Colt Python 3
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Colt is making a lot of Python fans happy today with the latest addition to their Python revolver line. Joining the 6-inch and 4.25-inch models is a new 3-inch short-barrel Python. Here’s their press release . . .
Often dubbed the “finest production revolver ever made,” the Colt Python built a cult following among wheel gun enthusiasts. In 2020, Colt relaunched its famous Python revolver with two-barrel length options—a 4.25-inch and a 6-inch. And after more than a twenty-year production hiatus, this announcement was music to shooters’ ears. However, collectors still longed for the 3-inch model. Well, the wait is over – a production 3-inch Python is back in 2022! 
Like all Colt Pythons, the 3-inch barreled version is chambered for the powerful .357 magnum and features a 6-round cylinder. Cosmetically, these new models look like the original revolvers. Its semi-bright stainless steel finished barrel and frame contrast with stunning walnut grips. The grip’s shape, deep checkering and inlaid golden Colt logo are reminiscent of the classic. Its ribbed top strap and full-length underlug are unchanged from the original. 
Pythons are double- and single-action guns with a spurred hammer. The silky-smooth trigger pull on a Colt Python is second to none and is part of why these premium revolvers have such outstanding accuracy. Adding to its performance, the new Python includes more steel in the frame, so feeding the Python a steady diet of hot magnum loads is no problem! 
A match-grade adjustable rear sight (windage and elevation) and interchangeable red-ramp front sight allow zeroing the revolver with any load from full-house .357 magnums to .38 special target loads.   
Colt Pythons are always fun to shoot, but a peppy load in the 3-inch model promises to bring an even bigger smile to everyone’s face. The compact 3-inch model’s classic looks and modern enhancements ensure a lifetime of shooting pleasure. So, whether it’s for personal defense, enjoyment at the range or filling a gap in a firearms collection, the Colt Python 3-in is worth a closer look. 
Colt Python 3-Inch Features:
    • Stainless Steel Frame 
    • Walnut Grips 
    • Adjustable Rear Sight (windage and elevation)
    • Interchangeable Red-Ramp front sight
    • Double and Single Action Trigger
    • Powerful .357 Mag cartridge
    • 6-round capacity
Colt Python 3-Inch Specifications: 
    • Caliber: 357 Mag 
    • Capacity: 6 round
    • Barrel: 3-inch
    • Overall Length: 8.5-inches
    • Overall Height: 5.5-inches
    • Overall Width: 1.55-inches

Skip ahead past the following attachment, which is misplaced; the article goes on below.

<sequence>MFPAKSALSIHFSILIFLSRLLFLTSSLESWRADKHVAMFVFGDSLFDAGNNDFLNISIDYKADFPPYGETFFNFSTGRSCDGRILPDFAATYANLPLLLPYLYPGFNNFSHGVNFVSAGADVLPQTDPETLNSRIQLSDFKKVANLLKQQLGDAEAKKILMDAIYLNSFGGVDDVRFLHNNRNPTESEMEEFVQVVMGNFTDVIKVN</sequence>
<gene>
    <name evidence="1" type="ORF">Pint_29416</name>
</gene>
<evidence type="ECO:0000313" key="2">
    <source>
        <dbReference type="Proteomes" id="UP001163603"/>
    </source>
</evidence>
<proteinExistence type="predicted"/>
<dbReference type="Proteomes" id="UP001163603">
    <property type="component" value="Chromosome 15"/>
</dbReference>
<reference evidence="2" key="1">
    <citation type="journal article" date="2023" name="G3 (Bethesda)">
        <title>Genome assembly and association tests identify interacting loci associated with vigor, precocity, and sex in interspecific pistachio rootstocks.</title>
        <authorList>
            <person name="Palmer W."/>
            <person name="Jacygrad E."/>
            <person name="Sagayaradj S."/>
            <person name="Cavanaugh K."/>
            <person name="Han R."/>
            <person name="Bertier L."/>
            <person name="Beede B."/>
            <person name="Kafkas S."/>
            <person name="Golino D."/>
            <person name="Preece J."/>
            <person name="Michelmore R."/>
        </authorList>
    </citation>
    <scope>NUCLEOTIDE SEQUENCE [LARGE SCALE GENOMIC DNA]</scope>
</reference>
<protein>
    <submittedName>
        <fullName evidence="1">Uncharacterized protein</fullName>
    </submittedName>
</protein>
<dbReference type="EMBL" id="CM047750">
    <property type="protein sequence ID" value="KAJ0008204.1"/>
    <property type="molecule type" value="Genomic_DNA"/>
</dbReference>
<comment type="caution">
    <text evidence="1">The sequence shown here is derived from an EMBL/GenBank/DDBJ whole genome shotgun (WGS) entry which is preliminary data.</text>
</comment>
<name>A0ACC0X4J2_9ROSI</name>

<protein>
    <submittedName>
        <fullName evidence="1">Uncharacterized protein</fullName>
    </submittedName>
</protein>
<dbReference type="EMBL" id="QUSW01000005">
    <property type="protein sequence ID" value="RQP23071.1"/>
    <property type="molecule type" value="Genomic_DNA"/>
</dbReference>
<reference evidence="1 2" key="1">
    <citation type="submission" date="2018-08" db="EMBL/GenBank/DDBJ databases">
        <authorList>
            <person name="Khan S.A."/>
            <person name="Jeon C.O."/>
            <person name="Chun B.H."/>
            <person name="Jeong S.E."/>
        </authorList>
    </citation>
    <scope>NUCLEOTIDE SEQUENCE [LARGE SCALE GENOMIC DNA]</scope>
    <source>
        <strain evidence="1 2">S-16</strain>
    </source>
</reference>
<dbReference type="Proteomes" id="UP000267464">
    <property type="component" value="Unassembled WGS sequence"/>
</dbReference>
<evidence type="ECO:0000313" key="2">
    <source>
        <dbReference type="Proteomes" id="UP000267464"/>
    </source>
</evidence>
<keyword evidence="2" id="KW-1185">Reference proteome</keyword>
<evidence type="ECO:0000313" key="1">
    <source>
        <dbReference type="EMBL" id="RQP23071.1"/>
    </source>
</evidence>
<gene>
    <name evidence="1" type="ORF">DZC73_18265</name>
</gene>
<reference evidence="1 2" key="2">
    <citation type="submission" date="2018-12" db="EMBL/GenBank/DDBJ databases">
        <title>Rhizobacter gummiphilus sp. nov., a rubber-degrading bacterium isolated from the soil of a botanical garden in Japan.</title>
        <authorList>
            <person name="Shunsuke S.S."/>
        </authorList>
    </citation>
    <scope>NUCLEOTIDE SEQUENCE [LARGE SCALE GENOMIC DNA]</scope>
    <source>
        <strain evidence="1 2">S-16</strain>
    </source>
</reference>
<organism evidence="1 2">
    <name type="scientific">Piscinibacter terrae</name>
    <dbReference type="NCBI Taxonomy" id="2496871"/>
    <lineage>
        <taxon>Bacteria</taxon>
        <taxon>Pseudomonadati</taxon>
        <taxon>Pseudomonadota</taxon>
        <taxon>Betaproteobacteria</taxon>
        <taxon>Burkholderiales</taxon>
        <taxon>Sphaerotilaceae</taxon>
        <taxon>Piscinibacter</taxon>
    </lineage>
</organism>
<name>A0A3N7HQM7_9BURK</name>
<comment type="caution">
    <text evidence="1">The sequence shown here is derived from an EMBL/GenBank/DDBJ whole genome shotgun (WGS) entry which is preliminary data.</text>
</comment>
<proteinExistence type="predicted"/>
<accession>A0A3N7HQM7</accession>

• Barrel Technical: 1:14 LH, 6 Groove 
    • Frame: Stainless Steel
    • Finish: Semi-bright
    • Grip: Walnut
    • Sights: Rear, adjustable (windage and elevation); Front, red ramped 
    • Trigger Action: Double Action/Single Action
    • Trigger Pull Double Action: 7.0 – 9.5 pounds max
    • Weight: 40 oz.
    • MSRP: $1,499

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60 COMMENTS

  1. Not interested in a PINO (python in name only).

    They are not the same thing. Open them up and look inside. It’s just a new revolver with an old name. And nowhere near the levels of quality control.

      • I’m glad these new Pythons exist. I won’t likely buy one (satisfied with my old 4″ Security Six for .357 purposes, and I’m a little cheap), but I’m really glad these new guns are being made. They seem excellent.

    • The originals had to be retimed regularly. If the newer ones don’t require that trip to the gunsmith every few thousand rounds then they’re a significant improvement.

    • That was what I assumed when they were announced, especially given Colt’s decline. But JWT wrote a gushing review here when they came out

      • If I had to choose between a new stainless Python and an old stainless Python, I would take the new one any day.
        If I had to choose between a new stainless Python and an old Royal Blue Python, the Blue Python wins regardless of era.

  2. That’s an interesting revolver. I like a Python. If I remember correctly most of the short Pythons were 2 1/2″ with a few 3″ also manufactured. I’ve always thought a 3″ medium frame revolver was a thinking man’s revolver. Round butt.

    • I never owned either, but the only “shorty” I recall was 2 1/2″, this sure LOOKS a lot better! I never liked the 6″, did not seem to balance right, most of those I owned were 4″, and I just love them. I haven’t figured why they are introducing the 3″ when I have not yet managed to obtain a 4 1/4″.

  3. I’ve been squirreling away snake gun money ever since the neuvo Cobra was announced just waiting to find one locally with the money in hand. Never happened so now I have an SP101 and a couple of GP100’s in various lengths and a lot of money left for ammo that makes the Colt premium an ever harder pill to swallow. Having a Python or Anaconda just to say you have a Python or Anaconda is all well and good for an original version with some cache but for the reboot…….eh.

    Maybe someday the stars will align.

    • +1
      The Python looks nice but the grips don’t look to be easily concealed. More suitable for a 6″ revolver than a 3″. IMHO the Ruger (Altamonte) rubber grips with the wood inserts are the most comfortable to shoot with and concealable to boot.

      Never tried out a Python trigger before but a 10# hammer spring and 8# trigger return spring, along with a modicum of use left my WC with a very smooth 9-1/2# DA pull and a scant 2-1/5# SA pull.

  4. Looks like an excellent revolver.

    I cringe at high-priced firearms. Don’t get me wrong: I don’t begrudge anyone who spends their hard-earned cash on expensive firearms. I personally cannot justify the expense for various reasons.